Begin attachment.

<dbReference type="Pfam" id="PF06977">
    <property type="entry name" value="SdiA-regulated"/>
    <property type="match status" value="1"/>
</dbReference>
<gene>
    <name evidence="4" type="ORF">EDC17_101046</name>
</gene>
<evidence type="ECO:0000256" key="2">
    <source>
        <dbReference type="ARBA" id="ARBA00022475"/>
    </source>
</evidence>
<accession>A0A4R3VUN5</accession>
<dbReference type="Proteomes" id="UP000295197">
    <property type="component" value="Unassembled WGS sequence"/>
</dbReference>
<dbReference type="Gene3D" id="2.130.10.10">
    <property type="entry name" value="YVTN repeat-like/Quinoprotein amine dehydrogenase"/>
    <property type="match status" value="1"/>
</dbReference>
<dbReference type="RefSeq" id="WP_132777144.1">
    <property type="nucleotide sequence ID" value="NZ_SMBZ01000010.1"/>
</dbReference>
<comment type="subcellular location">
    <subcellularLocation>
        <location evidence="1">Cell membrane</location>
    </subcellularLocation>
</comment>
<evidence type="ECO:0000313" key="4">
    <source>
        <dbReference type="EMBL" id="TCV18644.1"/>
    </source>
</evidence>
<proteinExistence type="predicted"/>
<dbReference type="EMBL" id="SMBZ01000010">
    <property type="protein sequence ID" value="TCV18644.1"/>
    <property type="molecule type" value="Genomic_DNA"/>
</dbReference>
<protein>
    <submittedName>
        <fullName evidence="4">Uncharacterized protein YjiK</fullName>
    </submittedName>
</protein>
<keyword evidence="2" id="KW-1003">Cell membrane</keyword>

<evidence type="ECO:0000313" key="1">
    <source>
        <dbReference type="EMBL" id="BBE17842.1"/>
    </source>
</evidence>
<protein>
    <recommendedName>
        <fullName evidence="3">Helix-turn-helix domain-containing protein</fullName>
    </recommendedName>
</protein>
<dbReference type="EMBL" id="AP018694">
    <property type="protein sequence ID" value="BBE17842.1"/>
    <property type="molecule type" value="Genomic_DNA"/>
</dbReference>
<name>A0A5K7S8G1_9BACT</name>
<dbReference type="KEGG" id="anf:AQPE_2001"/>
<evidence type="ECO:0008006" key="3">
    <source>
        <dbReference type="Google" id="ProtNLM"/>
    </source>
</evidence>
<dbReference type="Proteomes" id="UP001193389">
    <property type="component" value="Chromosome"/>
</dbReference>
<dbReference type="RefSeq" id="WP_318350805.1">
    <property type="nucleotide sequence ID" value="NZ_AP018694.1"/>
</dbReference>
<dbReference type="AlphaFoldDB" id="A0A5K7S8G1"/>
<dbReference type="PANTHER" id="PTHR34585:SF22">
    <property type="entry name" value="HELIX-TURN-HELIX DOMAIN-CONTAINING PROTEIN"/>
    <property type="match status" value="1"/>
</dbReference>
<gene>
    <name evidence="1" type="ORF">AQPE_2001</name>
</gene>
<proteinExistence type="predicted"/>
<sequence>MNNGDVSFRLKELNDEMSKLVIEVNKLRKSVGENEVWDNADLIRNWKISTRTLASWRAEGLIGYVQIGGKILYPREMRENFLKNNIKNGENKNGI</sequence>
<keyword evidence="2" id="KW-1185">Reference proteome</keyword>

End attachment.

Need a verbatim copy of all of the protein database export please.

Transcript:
<dbReference type="Pfam" id="PF06977">
    <property type="entry name" value="SdiA-regulated"/>
    <property type="match status" value="1"/>
</dbReference>
<gene>
    <name evidence="4" type="ORF">EDC17_101046</name>
</gene>
<evidence type="ECO:0000256" key="2">
    <source>
        <dbReference type="ARBA" id="ARBA00022475"/>
    </source>
</evidence>
<accession>A0A4R3VUN5</accession>
<dbReference type="Proteomes" id="UP000295197">
    <property type="component" value="Unassembled WGS sequence"/>
</dbReference>
<dbReference type="Gene3D" id="2.130.10.10">
    <property type="entry name" value="YVTN repeat-like/Quinoprotein amine dehydrogenase"/>
    <property type="match status" value="1"/>
</dbReference>
<dbReference type="RefSeq" id="WP_132777144.1">
    <property type="nucleotide sequence ID" value="NZ_SMBZ01000010.1"/>
</dbReference>
<comment type="subcellular location">
    <subcellularLocation>
        <location evidence="1">Cell membrane</location>
    </subcellularLocation>
</comment>
<evidence type="ECO:0000313" key="4">
    <source>
        <dbReference type="EMBL" id="TCV18644.1"/>
    </source>
</evidence>
<proteinExistence type="predicted"/>
<dbReference type="EMBL" id="SMBZ01000010">
    <property type="protein sequence ID" value="TCV18644.1"/>
    <property type="molecule type" value="Genomic_DNA"/>
</dbReference>
<protein>
    <submittedName>
        <fullName evidence="4">Uncharacterized protein YjiK</fullName>
    </submittedName>
</protein>
<keyword evidence="2" id="KW-1003">Cell membrane</keyword>

<evidence type="ECO:0000313" key="1">
    <source>
        <dbReference type="EMBL" id="BBE17842.1"/>
    </source>
</evidence>
<protein>
    <recommendedName>
        <fullName evidence="3">Helix-turn-helix domain-containing protein</fullName>
    </recommendedName>
</protein>
<dbReference type="EMBL" id="AP018694">
    <property type="protein sequence ID" value="BBE17842.1"/>
    <property type="molecule type" value="Genomic_DNA"/>
</dbReference>
<name>A0A5K7S8G1_9BACT</name>
<dbReference type="KEGG" id="anf:AQPE_2001"/>
<evidence type="ECO:0008006" key="3">
    <source>
        <dbReference type="Google" id="ProtNLM"/>
    </source>
</evidence>
<dbReference type="Proteomes" id="UP001193389">
    <property type="component" value="Chromosome"/>
</dbReference>
<dbReference type="RefSeq" id="WP_318350805.1">
    <property type="nucleotide sequence ID" value="NZ_AP018694.1"/>
</dbReference>
<dbReference type="AlphaFoldDB" id="A0A5K7S8G1"/>
<dbReference type="PANTHER" id="PTHR34585:SF22">
    <property type="entry name" value="HELIX-TURN-HELIX DOMAIN-CONTAINING PROTEIN"/>
    <property type="match status" value="1"/>
</dbReference>
<gene>
    <name evidence="1" type="ORF">AQPE_2001</name>
</gene>
<proteinExistence type="predicted"/>
<sequence>MNNGDVSFRLKELNDEMSKLVIEVNKLRKSVGENEVWDNADLIRNWKISTRTLASWRAEGLIGYVQIGGKILYPREMRENFLKNNIKNGENKNGI</sequence>
<keyword evidence="2" id="KW-1185">Reference proteome</keyword>